Try this Brazilian slam dance if you're hard enough

Deborah Colker Company | <i>Barbican Theatre, London</i>; Royal Ballet School | <i>Royal Opera House, London</i>
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The Independent Culture

When the Brazilian Deborah Colker gave up professional volleyball to run a dance company in Rio, she didn't leave sport behind - she took it with her. The preening muscle-culture, the militaristic gym routines, the savage bursts of competitive energy, the affinity with pop and fashion: it's all there in Mix, her latest show which appeared as part of the Barbican's Brazil:Brasil Festival.

When the Brazilian Deborah Colker gave up professional volleyball to run a dance company in Rio, she didn't leave sport behind - she took it with her. The preening muscle-culture, the militaristic gym routines, the savage bursts of competitive energy, the affinity with pop and fashion: it's all there in Mix, her latest show which appeared as part of the Barbican's Brazil:Brasil Festival.

From the start Colker seems determined to show the 14 precision-honed bodies in her company as machines and nothing more. Inspired, apparently, by Leni Riefenstahl's film of the 1936 Olympics, squads of women in tiny briefs and boxer boots perform furious semaphores in workout mode. Colker herself is among them - a small blonde toughie with gritted teeth. Nerve and timing are essentials in her shows. The men launch themselves horizontally over lines of bodies like crickets on a twig. Others dive at the floor, averting injury by a split-second flip of the chest. Emotion exists solely in motor sensation. Frightening.

There's further alienation in a sequence about catwalk fashion, and I hoped it was tongue-in-cheek. Wearing garments that both conceal and reveal - transparent bird-cage crinolines, or gauze bustles that peter out at the crotch - women strut and flaunt their perfect limbs. Men in kinky trousers undulate like cobras. One woman unzips her own dress and has entirely wriggled out of it by the time she exits the catwalk. It's all a horrible tease. You sit there reflecting that these creatures must sometimes go to the dentist or stay at home with a cold. Glamour, and its modish expression of the moment, is a denial of humanity, not an elevation. Perhaps Colker thinks about these things. Perhaps not.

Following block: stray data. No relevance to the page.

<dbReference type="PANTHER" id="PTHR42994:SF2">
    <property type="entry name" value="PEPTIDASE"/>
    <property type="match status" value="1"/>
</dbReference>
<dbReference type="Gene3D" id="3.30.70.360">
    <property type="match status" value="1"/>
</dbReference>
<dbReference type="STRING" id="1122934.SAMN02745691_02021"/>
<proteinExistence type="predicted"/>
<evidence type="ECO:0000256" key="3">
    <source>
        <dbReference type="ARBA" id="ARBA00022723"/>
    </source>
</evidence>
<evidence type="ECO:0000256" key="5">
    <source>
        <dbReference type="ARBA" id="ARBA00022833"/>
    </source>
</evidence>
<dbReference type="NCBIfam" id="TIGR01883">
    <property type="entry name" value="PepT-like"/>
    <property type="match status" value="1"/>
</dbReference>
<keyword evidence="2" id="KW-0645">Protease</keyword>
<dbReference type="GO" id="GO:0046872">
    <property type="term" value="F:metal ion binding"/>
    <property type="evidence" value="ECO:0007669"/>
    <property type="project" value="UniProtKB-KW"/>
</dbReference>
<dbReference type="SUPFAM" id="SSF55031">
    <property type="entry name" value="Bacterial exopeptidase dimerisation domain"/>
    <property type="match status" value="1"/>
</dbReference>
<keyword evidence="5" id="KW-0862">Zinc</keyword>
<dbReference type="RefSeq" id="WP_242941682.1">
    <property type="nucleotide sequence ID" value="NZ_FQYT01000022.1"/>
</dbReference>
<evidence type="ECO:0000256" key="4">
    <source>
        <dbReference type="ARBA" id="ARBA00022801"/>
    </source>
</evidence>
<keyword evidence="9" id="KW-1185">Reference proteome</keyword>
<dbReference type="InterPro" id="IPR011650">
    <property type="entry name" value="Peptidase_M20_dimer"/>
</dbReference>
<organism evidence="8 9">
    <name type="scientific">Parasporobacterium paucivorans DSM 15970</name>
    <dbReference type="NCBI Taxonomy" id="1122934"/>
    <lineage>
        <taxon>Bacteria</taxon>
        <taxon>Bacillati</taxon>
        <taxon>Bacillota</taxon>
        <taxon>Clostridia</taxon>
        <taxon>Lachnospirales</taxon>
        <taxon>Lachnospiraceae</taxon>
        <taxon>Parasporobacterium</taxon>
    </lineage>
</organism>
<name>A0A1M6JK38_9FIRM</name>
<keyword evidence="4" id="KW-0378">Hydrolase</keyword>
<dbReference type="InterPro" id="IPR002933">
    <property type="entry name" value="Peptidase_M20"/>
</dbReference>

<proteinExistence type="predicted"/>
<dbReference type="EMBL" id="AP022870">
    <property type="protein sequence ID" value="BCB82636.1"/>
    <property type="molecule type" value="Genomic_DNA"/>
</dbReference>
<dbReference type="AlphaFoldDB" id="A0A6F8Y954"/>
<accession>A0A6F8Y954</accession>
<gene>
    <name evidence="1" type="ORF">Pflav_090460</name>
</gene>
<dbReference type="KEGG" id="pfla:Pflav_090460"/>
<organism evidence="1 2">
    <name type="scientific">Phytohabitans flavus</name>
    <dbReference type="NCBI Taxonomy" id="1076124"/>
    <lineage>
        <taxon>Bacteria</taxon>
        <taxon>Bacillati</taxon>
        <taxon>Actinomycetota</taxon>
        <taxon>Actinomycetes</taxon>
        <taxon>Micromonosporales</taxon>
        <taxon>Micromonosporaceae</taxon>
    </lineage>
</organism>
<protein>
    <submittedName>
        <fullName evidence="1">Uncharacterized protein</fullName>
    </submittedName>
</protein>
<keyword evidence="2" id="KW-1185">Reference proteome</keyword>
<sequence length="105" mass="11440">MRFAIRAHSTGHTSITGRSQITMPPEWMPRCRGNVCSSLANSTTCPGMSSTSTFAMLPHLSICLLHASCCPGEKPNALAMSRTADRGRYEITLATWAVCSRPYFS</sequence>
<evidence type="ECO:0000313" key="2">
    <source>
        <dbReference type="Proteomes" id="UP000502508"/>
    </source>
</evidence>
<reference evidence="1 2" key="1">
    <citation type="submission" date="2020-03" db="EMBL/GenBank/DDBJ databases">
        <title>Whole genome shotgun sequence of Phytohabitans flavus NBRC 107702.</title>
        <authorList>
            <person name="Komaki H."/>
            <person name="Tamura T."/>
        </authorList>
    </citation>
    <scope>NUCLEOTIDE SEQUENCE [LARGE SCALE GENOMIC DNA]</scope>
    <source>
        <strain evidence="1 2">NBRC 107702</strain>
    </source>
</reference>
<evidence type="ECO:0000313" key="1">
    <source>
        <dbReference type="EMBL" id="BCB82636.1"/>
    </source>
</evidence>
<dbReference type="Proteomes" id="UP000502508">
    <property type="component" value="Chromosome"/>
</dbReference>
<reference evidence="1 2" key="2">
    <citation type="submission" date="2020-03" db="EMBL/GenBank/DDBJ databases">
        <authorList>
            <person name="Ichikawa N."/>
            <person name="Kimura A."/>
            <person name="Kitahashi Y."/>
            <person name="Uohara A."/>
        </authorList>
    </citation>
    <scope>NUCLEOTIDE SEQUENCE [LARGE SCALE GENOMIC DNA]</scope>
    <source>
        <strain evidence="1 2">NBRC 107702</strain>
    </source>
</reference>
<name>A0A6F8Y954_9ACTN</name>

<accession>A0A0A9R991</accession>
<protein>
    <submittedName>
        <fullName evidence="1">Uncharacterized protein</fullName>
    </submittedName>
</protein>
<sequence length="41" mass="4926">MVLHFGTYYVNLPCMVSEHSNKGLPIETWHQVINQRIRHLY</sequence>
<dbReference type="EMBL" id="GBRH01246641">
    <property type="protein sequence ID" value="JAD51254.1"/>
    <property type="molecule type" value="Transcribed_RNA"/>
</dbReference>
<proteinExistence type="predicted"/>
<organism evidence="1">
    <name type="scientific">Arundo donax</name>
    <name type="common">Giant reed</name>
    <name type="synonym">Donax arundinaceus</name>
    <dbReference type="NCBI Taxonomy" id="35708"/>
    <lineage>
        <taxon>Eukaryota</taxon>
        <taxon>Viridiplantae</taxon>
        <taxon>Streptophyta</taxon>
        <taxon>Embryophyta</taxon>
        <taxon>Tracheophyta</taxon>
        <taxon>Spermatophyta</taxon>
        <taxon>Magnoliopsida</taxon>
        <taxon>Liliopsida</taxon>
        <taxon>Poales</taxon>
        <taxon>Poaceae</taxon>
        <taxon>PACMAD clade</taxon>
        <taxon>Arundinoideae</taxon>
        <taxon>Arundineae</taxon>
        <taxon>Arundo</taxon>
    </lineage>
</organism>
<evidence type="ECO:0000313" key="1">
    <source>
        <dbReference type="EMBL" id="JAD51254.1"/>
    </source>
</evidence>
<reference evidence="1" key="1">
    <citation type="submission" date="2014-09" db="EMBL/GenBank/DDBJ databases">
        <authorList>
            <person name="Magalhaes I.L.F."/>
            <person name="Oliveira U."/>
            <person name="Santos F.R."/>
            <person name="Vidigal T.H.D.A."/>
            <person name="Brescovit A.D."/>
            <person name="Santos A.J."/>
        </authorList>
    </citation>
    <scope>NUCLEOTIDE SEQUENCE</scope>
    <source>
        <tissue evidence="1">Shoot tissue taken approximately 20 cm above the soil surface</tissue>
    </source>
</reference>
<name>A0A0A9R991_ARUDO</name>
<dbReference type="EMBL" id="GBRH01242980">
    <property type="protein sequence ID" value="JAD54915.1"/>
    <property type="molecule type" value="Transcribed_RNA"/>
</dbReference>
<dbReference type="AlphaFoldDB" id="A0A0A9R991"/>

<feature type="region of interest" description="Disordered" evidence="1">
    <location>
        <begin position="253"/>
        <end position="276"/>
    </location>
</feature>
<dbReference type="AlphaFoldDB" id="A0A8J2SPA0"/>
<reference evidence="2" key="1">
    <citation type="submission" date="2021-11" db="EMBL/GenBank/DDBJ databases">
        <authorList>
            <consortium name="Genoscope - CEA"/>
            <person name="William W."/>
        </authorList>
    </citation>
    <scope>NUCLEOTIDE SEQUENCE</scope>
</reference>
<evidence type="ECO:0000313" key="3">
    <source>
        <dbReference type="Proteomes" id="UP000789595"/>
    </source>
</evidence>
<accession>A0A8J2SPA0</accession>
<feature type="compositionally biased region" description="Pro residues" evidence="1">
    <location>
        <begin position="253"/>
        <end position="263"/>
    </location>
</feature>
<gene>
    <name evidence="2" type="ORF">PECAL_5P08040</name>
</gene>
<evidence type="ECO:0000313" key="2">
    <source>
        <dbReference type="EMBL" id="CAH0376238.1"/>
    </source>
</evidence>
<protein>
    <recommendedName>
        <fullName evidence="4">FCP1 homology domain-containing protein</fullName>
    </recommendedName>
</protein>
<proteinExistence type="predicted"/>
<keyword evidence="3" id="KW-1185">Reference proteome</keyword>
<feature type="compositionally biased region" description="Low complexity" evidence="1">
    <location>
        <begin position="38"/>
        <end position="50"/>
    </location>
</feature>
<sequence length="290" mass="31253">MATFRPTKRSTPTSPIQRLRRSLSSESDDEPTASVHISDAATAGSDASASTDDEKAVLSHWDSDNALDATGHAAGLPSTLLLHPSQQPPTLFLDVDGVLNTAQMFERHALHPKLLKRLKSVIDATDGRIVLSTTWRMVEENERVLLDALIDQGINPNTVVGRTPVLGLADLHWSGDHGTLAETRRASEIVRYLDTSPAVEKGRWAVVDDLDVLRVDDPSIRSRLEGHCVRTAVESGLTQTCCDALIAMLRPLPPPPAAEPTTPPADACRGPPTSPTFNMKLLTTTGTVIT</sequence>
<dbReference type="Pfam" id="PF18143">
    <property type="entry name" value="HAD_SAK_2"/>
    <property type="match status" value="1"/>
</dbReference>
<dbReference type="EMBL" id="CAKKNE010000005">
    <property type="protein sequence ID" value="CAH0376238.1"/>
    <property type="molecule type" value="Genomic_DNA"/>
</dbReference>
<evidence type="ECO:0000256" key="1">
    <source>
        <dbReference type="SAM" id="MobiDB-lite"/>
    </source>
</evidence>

She does take an interesting line on love, though. A compilation of old pop ballads - Elvis, Serge Gainsbourg, Nina Simone, Stevie Wonder - allows so few bars from the tracks that each singer seems to be elbowing the last aside with an ever more urgent claim on the human heart. Meanwhile, couples fling themselves at each other, not tenderly but savagely, in increasingly complex acrobatics. One woman carelessly up-ends her lover as if shaking the drips from a discarded Coke. A man brutally flattens his by collapsing backwards on top of her. Couples lunge, grab, wrench, slap, attracting and repelling like industrial magnets. It's a telling skit on the absurdities of passion - entertaining too, though Colker never allows her performers the indulgence of personality. They're all just bodies.

The intended climax of the show was stunning: a vast blue and orange wall with figures scampering up it and across it with the ease of flying monkeys. Trouble is, once you've been watching hard-to-believe physical feats for an hour or so, you get blase. And if the impact of Colker's finale was muted it's because we'd already seen these people disregard gravity and live.

Given the diversity of the spectacle we call dance, you'd think the value of elderly repertoire in the training of young dancers would be more often questioned. Do art colleges compel students to paint like Titian before they're allowed near Lucian Freud? It's certainly that way at the Royal Ballet School, to judge by its annual end-of-term show at the Royal Opera House on Wednesday. Most impressive item was Ashton's La Valse, danced to Ravel's glittering ballroom premonition of world war. The 17- and 18-year-old dancers not only did justice to it technically, but gave every impression of having grasped the nebulous message encoded in its doomy glamour. They are no fools. And for this reason it struck me as odd that their show contained no properly contemporary element at all. No sleek, Lycra'd bodies. No sharp edge. I wonder how we can ever match the best European ballet-based companies such as NDT when we blinker our trainees to the present?

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